The US killed three Haqqani Network members in a strike today in Pakistan’s Taliban-controlled tribal agency of North Waziristan. The strike is just the third in Pakistan this month.
The CIA-operated, remotely piloted Predators or the more deadly Reapers fired a pair of missiles at a compound in the village of Darga Mandi in the Ghulam Khan area of North Waziristan, Pakistani security officials told AFP. The identities of the fighters who were killed have not been disclosed.
Today’s strike in Darga Mandi is the second in the village this month, and the third strike in Pakistan in September. On Sept. 5, the US killed four Haqqani Network fighters in a strike in the village. Mullah Sangeen Zadran, a senior Haqqani network leader, is rumored to have been killed in the strike. His death has not been confirmed.
Over the past year, the Haqqani Network has been in the crosshairs of the CIA. The US killed a Haqqani Network leader known as Maulana Akhtar Zadran along with Abu Saif al Jaziri, an al Qaeda military commander from the Lashkar al Zil, in a drone strike in North Waziristan on July 2. And earlier this month, the Taliban confirmed that Badruddin Haqqani, a top leader of the group, was killed in a US drone attack in August 2012.
The Haqqani Network is a powerful Taliban faction that operates in eastern, central, and northern Afghanistan, and is based in North Waziristan in Pakistan. The terror group has close links with al Qaeda, and is supported by Pakistan’s Inter-Services Intelligence Directorate. Siraj is the operational commander of the Haqqani Network and leads the Miramshah Shura, one of four major Taliban regional councils. Siraj is also a member of al Qaeda’s Shura Majlis, or executive council, US intelligence officials have told The Long War Journal.
Since 2008, nine top Haqqani Network leaders, including Sirajuddin, have been placed on the US list of terrorists; six of them were designated in 2011. All of them have ties to al Qaeda. Jalaluddin Haqqani, the patriarch of the group, is also a senior Afghan Taliban leader, but has not been added to the list. For more information on the Haqqani Network, see LWJ report, US adds Haqqani Network to list of terror groups.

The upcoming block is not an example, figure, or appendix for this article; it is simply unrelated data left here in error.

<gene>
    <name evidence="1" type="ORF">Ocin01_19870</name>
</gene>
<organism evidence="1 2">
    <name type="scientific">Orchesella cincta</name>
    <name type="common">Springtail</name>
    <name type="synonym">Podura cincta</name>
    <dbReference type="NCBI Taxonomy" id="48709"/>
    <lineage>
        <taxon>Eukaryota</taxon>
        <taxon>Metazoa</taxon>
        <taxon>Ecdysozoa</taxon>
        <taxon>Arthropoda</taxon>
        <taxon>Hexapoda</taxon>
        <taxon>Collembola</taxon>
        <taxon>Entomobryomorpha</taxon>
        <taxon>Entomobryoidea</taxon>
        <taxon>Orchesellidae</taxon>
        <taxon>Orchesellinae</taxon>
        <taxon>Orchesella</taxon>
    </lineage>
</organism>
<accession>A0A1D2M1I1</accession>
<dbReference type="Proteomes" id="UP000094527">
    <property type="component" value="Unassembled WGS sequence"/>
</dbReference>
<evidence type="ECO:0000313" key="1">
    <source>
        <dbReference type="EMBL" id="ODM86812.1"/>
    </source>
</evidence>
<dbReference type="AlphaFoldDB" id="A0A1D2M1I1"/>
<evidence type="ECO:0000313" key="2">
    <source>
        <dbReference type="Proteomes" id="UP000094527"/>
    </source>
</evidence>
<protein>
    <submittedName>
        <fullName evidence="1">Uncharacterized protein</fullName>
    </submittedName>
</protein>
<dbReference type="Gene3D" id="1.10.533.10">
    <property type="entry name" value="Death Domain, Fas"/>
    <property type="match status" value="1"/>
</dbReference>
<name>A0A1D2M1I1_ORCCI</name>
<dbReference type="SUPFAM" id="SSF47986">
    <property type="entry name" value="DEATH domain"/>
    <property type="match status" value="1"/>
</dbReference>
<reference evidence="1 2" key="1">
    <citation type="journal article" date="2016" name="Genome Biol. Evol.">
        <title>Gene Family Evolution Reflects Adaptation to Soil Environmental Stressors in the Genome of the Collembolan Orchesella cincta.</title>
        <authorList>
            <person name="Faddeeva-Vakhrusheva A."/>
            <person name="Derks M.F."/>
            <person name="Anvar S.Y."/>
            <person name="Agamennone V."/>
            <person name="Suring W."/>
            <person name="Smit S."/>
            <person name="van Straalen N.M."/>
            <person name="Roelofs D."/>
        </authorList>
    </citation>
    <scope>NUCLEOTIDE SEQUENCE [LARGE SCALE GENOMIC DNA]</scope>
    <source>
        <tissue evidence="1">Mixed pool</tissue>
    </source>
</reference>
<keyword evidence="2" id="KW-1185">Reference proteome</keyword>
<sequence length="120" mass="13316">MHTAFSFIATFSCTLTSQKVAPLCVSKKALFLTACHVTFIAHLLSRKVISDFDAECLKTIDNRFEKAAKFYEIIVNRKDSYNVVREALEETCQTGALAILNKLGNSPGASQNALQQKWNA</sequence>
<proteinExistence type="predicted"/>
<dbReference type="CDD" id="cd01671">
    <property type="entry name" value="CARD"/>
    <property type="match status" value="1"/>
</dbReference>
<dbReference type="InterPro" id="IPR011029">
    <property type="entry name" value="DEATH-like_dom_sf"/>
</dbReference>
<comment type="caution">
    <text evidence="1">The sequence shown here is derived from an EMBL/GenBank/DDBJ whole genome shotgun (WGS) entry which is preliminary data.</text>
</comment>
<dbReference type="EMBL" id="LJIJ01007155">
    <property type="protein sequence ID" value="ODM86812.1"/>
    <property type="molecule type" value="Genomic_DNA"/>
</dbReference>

Despite the known presence of al Qaeda and other foreign groups in North Waziristan, and requests by the US that action be taken against these groups, the Pakistani military has indicated that it has no plans to take on the Haqqani Network or allied Taliban commander Hafiz Gul Bahadar. The Haqqanis and Bahadar’s fighters are considered “good Taliban” by the Pakistani military establishment as they do not carry out attacks inside Pakistan. In June 2012, Bahadar banned polio vaccinations in North Waziristan, in protest against US drone strikes.
The US has launched 22 drone strikes in Pakistan so far this year, according to data compiled by The Long War Journal. The number of strikes in Pakistan has decreased since a peak in 2010, when 117 such attacks were recorded. In 2011, 64 strikes were launched in Pakistan, and in 2012 there were 46 strikes.
The US has targeted al Qaeda’s top leaders and its external operations network, as well as the assortment of Taliban and Pakistani jihadist groups operating in the region. The strikes have been confined mostly to North and South Waziristan. Of the 347 strikes recorded since 2004, 337, or 97%, have taken place in the two tribal agencies. But al Qaeda is known to have an extensive network throughout Pakistan.
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